The answer in brief: our modern diet. Quoting from the article:
Remarkably, Charles Darwin made the connection between stress and jaw size in his 1871 book The Descent of Man. But Corruccini was among the first to offer definitive evidence. He had just started teaching at Southern Illinois when a student from nearby rural Kentucky told him that in his community seniors were raised on hard-to-chew foods, whereas their children and grandchildren had more refined, processed diets. Follow-up study showed that older residents had better bites, despite almost no professional dental care, than younger ones did. Corruccini explained the difference in terms of dietary consistency. Thus, the dental differences were not genetic but environmental. Corruccini went on to find many other examples, including the Pima of Arizona before and after they had access to store-bought foods and rural peoples near Chandigarh, India, who had diets of coarse millet and tough vegetables as compared with urban dwellers, who ate soft bread and mashed lentils.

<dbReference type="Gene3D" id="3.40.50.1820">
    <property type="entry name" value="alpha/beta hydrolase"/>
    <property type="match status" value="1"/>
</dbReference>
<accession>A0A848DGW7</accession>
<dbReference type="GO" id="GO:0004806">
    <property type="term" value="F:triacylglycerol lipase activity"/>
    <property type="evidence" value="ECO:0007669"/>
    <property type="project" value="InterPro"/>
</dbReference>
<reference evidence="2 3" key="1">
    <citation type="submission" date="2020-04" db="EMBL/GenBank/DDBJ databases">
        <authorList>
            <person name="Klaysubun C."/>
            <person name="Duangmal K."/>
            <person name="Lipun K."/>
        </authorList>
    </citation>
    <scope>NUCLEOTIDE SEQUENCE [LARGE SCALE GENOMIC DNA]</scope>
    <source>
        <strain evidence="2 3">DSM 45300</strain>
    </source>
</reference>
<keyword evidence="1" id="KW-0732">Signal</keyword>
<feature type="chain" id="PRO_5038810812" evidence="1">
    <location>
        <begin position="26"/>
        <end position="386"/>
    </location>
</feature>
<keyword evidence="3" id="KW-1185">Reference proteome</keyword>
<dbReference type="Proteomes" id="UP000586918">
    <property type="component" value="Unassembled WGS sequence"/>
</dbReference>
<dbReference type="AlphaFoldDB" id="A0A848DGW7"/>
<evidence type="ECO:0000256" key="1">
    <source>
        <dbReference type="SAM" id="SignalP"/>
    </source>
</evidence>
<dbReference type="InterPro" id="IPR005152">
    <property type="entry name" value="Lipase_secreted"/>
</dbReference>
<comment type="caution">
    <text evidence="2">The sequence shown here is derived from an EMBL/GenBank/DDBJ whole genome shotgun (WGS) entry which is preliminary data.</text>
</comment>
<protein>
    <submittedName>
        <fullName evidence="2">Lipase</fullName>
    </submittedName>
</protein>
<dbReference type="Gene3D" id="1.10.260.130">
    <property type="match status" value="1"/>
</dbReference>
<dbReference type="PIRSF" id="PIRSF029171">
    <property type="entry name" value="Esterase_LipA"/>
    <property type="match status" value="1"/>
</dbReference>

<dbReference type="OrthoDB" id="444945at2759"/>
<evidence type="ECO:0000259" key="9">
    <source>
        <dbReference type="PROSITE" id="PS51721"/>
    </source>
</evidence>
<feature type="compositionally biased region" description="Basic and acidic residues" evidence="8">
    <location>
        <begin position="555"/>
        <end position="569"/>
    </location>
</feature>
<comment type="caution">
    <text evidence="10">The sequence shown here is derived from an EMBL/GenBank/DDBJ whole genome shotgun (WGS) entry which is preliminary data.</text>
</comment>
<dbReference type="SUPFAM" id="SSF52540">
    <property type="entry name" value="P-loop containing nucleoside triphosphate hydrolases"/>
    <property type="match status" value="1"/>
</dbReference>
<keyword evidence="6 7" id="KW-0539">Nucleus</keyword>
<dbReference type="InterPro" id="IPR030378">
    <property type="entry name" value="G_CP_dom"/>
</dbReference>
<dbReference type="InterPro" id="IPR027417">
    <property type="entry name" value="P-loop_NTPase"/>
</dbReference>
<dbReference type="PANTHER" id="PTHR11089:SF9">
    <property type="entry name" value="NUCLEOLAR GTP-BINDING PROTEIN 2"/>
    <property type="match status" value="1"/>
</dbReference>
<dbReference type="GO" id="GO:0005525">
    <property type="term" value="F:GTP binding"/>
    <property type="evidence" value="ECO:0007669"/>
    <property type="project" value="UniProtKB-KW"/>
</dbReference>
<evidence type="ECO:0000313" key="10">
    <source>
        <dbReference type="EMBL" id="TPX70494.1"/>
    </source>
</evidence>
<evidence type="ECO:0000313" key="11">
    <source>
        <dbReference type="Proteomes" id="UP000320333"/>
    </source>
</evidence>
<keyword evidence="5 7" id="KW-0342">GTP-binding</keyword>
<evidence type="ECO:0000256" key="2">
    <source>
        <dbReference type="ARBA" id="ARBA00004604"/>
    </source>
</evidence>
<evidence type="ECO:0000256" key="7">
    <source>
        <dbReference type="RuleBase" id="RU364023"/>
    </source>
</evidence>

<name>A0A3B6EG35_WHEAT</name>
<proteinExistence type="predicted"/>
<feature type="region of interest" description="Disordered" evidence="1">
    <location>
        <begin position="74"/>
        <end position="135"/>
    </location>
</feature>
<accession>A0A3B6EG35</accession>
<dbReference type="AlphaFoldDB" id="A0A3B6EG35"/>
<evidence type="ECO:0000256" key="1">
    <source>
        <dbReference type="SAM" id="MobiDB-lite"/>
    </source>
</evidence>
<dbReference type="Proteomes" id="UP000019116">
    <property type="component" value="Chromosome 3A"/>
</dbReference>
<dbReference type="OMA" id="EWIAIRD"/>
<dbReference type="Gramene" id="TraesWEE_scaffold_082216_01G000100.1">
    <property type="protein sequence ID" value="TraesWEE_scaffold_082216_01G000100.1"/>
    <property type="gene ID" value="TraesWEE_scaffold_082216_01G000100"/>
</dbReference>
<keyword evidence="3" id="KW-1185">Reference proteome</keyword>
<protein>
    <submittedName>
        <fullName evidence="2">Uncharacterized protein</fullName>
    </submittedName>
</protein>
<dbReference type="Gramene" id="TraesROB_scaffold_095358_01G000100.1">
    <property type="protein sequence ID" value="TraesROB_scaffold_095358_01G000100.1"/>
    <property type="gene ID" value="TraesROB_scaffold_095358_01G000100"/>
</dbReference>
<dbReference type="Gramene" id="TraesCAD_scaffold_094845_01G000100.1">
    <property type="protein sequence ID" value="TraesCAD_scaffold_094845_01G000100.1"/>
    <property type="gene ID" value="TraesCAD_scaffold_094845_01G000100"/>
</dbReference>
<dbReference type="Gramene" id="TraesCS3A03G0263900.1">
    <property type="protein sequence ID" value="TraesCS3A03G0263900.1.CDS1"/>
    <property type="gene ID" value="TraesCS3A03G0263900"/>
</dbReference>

Also on the list, to some extent:
- flat feet
- back problems
- forward head
- digestive problems due to posture
And surely many more.